From: Sebastian Hagen (email@example.com)
Date: Sat Jun 19 2004 - 03:36:05 MDT
> Any of the principles that have been mentioned on the list can be connected
> back to qualia. Nobody has proposed a single mechanism of morality that (if
> implemented/enforced correctly) will have any chance of producing more
> negative qualia than positive ones.
This has been suggested. There are quite a few sl4 wiki pages on the topic, e.g.
which describes the basic idea, and there is some more speculation on
To quote the latter:
One obvious example of the difference between "pure QBAU" and volitional
morality is that an AI whose goal system was based on "pure QBAU" would very
likely to immediately start converting all of the matter in the universe into
computronium on which to run "happy minds", painlessly killing all biological
life in the process, possibly without even waiting to upload any humans.
> All of the items above, in my view, can be traced back to achieving a good
> balance between positive and negative qualia.
> Survival is essential to continue to have qualia.
Please define "survival". The continued existence of any currently active human
minds is almost certainly not necessary for an SI to generate positive qualia.
As a matter of fact, there are probably much more efficient implementations than
even uploaded human minds - the SI could modify uploaded human minds to the
point of being efficient qualia generators, but why? If qualia generation is the
goal it would be easier to just use the code for the most efficient qualia
generator known to the SI at the time.
> Freedom has always been associated with the ability of carrying out one's
> wishes which are supposed to increase positive qualia and decrease negative
Imho, it equally applies to the ability of carrying out wishes that are supposed
to achieve other means.
> Equality comes in where we start considering the qualia produced by other
> people's brains and not just our own.
Hmmm. But in the end for a pure QBAU-following mind it wouldn't really matter
where (from which mind, if that distinction is still relevant) the qualia came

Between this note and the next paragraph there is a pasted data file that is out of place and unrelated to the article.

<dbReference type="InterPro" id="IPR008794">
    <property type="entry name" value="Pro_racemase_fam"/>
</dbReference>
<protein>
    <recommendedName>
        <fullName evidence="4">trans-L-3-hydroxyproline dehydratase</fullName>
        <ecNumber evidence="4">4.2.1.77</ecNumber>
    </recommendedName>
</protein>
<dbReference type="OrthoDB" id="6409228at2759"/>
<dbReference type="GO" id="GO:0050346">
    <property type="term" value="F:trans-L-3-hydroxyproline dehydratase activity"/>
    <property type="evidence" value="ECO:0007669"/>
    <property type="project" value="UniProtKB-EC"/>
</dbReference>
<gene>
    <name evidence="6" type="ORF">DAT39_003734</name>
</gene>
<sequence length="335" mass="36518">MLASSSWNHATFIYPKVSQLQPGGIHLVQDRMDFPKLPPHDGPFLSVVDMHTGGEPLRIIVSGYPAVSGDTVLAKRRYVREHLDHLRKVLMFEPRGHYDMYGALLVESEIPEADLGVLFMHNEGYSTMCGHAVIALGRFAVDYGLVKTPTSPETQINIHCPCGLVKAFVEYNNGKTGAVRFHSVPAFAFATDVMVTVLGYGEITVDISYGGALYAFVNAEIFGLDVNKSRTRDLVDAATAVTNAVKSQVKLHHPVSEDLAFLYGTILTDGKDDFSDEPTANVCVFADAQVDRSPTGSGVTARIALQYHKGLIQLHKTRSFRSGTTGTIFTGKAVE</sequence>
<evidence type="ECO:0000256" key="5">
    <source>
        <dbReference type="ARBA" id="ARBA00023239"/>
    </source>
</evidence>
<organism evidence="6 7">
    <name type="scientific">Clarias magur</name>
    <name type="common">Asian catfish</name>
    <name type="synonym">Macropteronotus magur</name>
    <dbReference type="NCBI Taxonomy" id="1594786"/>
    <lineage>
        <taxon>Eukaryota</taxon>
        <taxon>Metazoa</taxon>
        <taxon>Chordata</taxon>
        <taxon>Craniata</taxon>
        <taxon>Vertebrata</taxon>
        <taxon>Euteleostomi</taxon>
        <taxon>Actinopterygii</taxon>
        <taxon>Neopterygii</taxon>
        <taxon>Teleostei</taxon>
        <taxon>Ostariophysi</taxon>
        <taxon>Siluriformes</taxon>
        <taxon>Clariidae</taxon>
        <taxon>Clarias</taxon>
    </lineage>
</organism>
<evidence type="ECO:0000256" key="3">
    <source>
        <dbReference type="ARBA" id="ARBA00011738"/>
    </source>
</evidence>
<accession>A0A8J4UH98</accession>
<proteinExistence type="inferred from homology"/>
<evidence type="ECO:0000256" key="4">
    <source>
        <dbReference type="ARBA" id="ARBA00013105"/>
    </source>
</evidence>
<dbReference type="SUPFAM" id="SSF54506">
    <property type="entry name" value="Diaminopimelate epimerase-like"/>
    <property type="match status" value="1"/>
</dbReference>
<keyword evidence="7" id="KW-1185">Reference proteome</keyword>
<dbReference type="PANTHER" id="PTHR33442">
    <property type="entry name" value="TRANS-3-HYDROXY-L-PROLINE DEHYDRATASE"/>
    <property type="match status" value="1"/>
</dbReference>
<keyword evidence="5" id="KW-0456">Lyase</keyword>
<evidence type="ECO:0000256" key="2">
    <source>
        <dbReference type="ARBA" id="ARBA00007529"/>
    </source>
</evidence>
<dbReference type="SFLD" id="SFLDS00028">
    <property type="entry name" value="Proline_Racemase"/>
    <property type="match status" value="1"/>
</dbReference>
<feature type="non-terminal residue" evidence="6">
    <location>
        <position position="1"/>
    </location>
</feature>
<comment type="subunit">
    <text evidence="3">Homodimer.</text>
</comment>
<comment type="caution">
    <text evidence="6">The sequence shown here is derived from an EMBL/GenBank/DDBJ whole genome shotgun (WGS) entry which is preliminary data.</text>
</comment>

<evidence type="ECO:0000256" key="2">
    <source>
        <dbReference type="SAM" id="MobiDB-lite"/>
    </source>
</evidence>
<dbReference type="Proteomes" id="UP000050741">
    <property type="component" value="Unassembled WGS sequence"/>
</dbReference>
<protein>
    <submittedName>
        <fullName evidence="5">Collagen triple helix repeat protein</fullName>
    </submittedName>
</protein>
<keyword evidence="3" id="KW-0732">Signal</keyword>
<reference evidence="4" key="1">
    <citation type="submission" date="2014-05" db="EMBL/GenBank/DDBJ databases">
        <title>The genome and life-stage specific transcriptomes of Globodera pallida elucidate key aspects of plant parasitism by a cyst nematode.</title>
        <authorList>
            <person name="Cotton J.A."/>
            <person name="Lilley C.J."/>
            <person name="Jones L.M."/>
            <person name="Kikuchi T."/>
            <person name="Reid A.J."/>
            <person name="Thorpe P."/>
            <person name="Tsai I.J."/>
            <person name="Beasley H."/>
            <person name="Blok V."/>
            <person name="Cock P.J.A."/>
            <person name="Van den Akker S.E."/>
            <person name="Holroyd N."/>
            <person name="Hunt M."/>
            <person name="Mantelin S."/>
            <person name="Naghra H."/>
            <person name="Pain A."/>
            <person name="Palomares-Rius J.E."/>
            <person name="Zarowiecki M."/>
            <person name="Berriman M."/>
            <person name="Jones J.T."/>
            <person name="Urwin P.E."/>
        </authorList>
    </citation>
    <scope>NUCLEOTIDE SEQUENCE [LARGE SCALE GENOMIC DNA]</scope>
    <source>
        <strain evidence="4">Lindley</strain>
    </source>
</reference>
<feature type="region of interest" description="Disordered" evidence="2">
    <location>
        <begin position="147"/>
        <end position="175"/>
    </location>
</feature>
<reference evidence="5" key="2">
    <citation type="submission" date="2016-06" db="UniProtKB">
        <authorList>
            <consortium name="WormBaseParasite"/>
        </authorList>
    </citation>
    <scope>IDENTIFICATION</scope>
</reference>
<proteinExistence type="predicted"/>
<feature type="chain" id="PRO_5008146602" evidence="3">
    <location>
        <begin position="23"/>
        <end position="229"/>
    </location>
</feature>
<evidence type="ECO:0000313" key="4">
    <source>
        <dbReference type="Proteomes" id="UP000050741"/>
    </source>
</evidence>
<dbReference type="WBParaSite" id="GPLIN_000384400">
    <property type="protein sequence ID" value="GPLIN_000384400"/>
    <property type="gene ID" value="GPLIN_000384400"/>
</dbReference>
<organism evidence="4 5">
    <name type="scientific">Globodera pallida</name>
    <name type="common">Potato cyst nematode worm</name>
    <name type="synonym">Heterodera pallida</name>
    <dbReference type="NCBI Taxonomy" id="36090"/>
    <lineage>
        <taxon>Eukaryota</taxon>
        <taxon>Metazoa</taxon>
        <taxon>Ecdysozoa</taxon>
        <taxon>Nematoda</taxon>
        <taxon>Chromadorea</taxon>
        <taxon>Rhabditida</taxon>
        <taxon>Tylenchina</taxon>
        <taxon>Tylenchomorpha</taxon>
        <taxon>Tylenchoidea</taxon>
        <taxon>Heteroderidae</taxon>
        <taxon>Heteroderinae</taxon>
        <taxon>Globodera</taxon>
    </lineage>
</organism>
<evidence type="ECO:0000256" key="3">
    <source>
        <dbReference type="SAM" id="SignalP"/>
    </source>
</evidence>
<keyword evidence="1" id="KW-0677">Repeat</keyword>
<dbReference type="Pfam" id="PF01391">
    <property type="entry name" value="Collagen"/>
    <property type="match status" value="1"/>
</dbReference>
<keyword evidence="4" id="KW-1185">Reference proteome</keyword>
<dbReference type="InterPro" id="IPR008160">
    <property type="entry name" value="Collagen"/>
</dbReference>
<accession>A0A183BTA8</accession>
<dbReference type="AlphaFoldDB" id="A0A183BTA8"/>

from. If asymmetry led to a higher sum of total qualia, it would be a good idea
to implement it according to this morality.
> YET, we can strike a compromise here and say that the
> _Variety_ of positive qualia is also important, therefore we account for
> growth. More intelligence, bigger brains, more complex and interesting
> positive qualia.
Why would we want to do that if the overall positiveness of qualia is really all
we cared about?
> Using qualia as a measuring stick we reconcile all our individual morality
> assessments including why Hitler was evil, why we are justified in forcing
> our children not to jump from the window thereby limiting their freedom at
> times, why a paperclip universe sucks, and so forth.
I don't think that justifies making a basic assumption as strong as the one that
qualia represent objective morality.
> About Elizier's argument (do not hardcode):
> If in the future we discover element X which becomes in our opinion more
> important than freedom, more important than happiness, and so forth, it will
> be because it stimulated positive qualia with greater strength or because it
> avoids suffering where freedom and happiness do not.
Hmmm. If I understood this correctly you assume that any sufficiently
intelligent mind would see "perceiving qualia with as positive a sum as
possible" as a justified highest-level goal. Can you offer any proof of that?
I'm merely a human, but this is not consistent with my current goal system.
> "What if there's something _better_ than qualia and how to plan for it" is
> still an open topic for me (meaning that I will be giving it thought), but I
> think that a favorable variety and balance of qualia is the most important
> thing and there is no doubt in my mind about this now. I'd take a Biggest
> Gamble, for 10 billion years of happiness of all sorts. If you screw it, you
> miss out on the other stuff that doesn't make you happy, but you're still
> there in a sort of transhuman heaven! I wouldn't take a Biggest Gamble on
> some mind extrapolating machine though.
"the other stuff that doesn't make [me] happy" is in my opinion likely to be
much more important than positive qualia. I don't know whether I'll even exist
long enough to experience positive qualia if a mind with an QBAU-based morality
reaches SI level (it seems more likely to me that the SI will instantly discard
my mind in favor of efficient qualia-generating code), but that doesn't really
matter - in the end, me and everyone else spending practically all of their time
perceiving positive qualia in wireheaded-mode is not a future I deem desirable
according to my current goal system.
Until I read about some very strong supporting evidence that qualia-based
morality is objectively a good idea, I'll continue considering hardwiring a
qualia-based morality into any AI something that is very likely to cause a lot
of negative utility.
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